Other operations involve restoration or conservation of temple elements. Greater legibility of the scenes depicted in the temple and increased stability of the structure were achieved through a program of cleaning the columns of the large hypostyle hall, uncovering the preserved colors hidden by centuries of dust, and grouting pillars and walls. The fragile and often deteriorated mudbrick structures within the complex—occasionally subject to torrential rains—also required protection. Under the circumstances, the most appropriate solution was to cover the ancient walls with courses of modern bricks made of the same material as the original bricks—and indicating the additional height by a slight protrusion. To ensure the aesthetics of this protection, it was preferable to follow the structural shape of the wall ruins rather than make the restoration too rigid by imposing a uniform elevation. The work done in the temple’s kitchen and bakery areas, as well as in the school for scribes (only recently identified), demonstrates that satisfactory results are possible—with the advantage that they are reversible.
Following a combined approach of protection and presentation of the site, many colossal statues conserved in situ were placed on bases, and a signage project is being developed to help turn the Ramesseum into a true site museum. To make the Ramesseum more coherent for visitors, a new entry to the site (established in 2004) permits direct access into the first courtyard and then flows more logically through the temple spaces to the now-excavated sanctuary, whose plan is being developed. Consideration should be given to the enormous colossus of Ramses II, which was shattered through human action during the first centuries of Christianity. If its reinstatement remains a questionable option for ethical and aesthetic reasons, it nevertheless would be worthwhile to find an appropriate solution to prevent its further deterioration. One possibility is to situate the colossus on a protective layer after moving it a few meters, while retaining its current orientation to the ground; in this way, the “Ozymandias” of Shelley will finally be protected. At the same time, its relocation would free the axial passage leading from the first to the second courtyard and offer visitors an exceptional perspective of the large hypostyle hall.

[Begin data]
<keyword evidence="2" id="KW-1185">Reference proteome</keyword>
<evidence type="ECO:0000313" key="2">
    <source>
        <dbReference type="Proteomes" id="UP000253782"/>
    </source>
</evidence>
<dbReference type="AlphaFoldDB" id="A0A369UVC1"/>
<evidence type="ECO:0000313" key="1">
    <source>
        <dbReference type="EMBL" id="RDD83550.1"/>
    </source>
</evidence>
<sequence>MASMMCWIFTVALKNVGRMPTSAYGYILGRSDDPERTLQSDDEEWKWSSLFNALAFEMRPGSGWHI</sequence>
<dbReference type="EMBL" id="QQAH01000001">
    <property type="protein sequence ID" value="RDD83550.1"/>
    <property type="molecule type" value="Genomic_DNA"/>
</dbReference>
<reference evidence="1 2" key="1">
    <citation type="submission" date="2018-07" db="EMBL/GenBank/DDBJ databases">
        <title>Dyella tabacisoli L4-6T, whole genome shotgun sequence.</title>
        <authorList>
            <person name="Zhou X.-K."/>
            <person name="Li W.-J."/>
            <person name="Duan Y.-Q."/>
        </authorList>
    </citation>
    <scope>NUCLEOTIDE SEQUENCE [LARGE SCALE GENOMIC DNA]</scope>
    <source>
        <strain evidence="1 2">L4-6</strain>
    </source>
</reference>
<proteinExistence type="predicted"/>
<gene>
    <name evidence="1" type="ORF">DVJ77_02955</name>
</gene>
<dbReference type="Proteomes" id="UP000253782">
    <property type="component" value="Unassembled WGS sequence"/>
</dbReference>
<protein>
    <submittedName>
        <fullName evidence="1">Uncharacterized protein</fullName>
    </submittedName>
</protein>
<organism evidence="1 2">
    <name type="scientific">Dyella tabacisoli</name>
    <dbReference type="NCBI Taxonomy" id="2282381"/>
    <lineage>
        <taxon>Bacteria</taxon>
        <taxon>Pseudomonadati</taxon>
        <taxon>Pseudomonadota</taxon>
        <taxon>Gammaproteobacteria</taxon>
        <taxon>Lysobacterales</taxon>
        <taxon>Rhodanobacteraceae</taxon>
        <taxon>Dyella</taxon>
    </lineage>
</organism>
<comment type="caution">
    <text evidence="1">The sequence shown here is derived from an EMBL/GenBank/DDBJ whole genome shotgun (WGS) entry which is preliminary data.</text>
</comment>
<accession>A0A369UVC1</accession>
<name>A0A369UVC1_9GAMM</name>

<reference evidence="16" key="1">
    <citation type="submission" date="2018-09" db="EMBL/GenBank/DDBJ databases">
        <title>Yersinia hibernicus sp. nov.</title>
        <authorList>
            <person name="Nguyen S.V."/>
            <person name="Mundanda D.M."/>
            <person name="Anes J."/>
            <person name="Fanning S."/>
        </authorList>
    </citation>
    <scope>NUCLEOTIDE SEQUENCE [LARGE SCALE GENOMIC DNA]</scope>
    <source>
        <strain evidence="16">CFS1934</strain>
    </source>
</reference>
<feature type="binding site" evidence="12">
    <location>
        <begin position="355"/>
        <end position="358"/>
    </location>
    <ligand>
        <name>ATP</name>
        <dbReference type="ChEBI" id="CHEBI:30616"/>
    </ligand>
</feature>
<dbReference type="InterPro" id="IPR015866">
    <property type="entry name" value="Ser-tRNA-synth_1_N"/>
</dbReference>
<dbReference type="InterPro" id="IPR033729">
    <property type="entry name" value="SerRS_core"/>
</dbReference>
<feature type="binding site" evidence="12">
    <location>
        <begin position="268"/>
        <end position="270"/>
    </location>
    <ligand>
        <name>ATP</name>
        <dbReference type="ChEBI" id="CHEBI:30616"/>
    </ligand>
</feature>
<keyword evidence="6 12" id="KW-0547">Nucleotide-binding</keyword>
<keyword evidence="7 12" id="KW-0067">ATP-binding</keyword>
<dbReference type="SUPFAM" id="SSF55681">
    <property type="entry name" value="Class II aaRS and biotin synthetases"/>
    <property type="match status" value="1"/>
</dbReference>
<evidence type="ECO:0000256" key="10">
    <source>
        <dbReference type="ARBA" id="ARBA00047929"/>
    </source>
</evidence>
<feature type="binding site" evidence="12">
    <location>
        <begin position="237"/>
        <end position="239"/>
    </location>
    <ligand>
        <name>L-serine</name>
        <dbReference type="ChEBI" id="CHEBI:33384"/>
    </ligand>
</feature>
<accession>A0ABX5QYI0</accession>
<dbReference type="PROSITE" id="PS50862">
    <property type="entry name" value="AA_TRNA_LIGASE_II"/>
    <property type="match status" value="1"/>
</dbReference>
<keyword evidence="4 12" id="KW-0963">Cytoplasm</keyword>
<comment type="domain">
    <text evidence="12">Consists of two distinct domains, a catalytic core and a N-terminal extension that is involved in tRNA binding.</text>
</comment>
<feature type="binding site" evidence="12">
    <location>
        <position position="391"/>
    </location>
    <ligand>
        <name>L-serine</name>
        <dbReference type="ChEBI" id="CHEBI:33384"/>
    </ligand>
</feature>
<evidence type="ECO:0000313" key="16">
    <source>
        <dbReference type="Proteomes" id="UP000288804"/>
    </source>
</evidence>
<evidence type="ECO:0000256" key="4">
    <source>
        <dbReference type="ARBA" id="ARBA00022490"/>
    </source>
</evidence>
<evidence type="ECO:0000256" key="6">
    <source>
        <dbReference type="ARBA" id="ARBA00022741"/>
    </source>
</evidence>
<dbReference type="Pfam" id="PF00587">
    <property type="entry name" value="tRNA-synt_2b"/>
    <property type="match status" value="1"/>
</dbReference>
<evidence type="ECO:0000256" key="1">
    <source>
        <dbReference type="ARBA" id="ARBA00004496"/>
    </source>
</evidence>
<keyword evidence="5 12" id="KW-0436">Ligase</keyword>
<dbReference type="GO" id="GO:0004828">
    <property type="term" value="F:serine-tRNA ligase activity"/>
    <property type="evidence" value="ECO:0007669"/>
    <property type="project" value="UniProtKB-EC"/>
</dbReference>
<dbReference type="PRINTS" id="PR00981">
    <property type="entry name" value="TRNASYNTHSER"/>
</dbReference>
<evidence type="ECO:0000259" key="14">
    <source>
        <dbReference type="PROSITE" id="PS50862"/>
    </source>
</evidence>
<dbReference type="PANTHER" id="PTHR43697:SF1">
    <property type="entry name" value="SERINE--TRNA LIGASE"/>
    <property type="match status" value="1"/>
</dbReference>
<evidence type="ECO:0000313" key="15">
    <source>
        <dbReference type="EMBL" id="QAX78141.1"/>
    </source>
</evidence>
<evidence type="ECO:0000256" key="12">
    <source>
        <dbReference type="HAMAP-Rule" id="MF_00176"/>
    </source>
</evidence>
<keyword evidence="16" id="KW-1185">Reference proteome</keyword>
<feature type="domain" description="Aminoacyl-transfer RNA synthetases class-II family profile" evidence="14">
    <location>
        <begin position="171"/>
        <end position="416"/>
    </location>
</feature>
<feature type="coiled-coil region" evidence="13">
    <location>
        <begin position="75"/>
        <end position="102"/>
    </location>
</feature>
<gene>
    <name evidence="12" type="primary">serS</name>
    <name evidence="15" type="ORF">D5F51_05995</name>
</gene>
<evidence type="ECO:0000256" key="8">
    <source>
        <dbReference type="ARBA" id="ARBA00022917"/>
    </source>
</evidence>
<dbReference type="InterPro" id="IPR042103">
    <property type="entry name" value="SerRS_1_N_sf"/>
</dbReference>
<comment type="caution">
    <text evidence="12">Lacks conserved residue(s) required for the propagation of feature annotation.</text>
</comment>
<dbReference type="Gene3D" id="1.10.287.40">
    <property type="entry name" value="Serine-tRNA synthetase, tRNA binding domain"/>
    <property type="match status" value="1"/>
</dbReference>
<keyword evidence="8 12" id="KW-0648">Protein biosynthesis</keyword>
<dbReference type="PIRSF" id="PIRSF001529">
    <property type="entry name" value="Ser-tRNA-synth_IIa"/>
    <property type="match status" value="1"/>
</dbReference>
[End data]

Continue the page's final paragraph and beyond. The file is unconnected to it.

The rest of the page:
Finally, to enhance the presentation of the temple for the increasing numbers of visiting schoolchildren, an illustrated, bilingual (French/Arabic) educational pamphlet is distributed free of charge at the site entrance. Funded with the support of a Franco-Egyptian bank (NSGB), it allows young people to learn about their history while encouraging respect for efforts expended in service of cultural heritage.
Christian Leblanc is director of the French Archaeological Mission of Western Thebes (MAFTO), which is a program of the Centre National de la Recherche Scientifique (UMR 171-CNRS).